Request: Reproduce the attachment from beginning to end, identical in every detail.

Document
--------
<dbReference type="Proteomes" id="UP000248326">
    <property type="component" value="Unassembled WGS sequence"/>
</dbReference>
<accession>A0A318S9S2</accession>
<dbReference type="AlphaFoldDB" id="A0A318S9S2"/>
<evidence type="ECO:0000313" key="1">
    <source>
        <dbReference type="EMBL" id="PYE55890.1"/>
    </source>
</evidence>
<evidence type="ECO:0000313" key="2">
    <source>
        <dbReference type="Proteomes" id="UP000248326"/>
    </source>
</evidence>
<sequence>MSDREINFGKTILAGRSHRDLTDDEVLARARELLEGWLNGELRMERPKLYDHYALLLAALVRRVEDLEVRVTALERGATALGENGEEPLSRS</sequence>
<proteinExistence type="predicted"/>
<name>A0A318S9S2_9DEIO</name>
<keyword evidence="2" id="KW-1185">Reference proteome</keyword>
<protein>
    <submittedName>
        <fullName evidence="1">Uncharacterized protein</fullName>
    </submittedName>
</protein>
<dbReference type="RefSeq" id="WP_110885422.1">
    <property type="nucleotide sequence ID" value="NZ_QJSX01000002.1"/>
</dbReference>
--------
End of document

<dbReference type="Proteomes" id="UP000248326">
    <property type="component" value="Unassembled WGS sequence"/>
</dbReference>
<accession>A0A318S9S2</accession>
<dbReference type="AlphaFoldDB" id="A0A318S9S2"/>
<evidence type="ECO:0000313" key="1">
    <source>
        <dbReference type="EMBL" id="PYE55890.1"/>
    </source>
</evidence>
<evidence type="ECO:0000313" key="2">
    <source>
        <dbReference type="Proteomes" id="UP000248326"/>
    </source>
</evidence>
<sequence>MSDREINFGKTILAGRSHRDLTDDEVLARARELLEGWLNGELRMERPKLYDHYALLLAALVRRVEDLEVRVTALERGATALGENGEEPLSRS</sequence>
<proteinExistence type="predicted"/>
<name>A0A318S9S2_9DEIO</name>
<keyword evidence="2" id="KW-1185">Reference proteome</keyword>
<protein>
    <submittedName>
        <fullName evidence="1">Uncharacterized protein</fullName>
    </submittedName>
</protein>
<dbReference type="RefSeq" id="WP_110885422.1">
    <property type="nucleotide sequence ID" value="NZ_QJSX01000002.1"/>
</dbReference>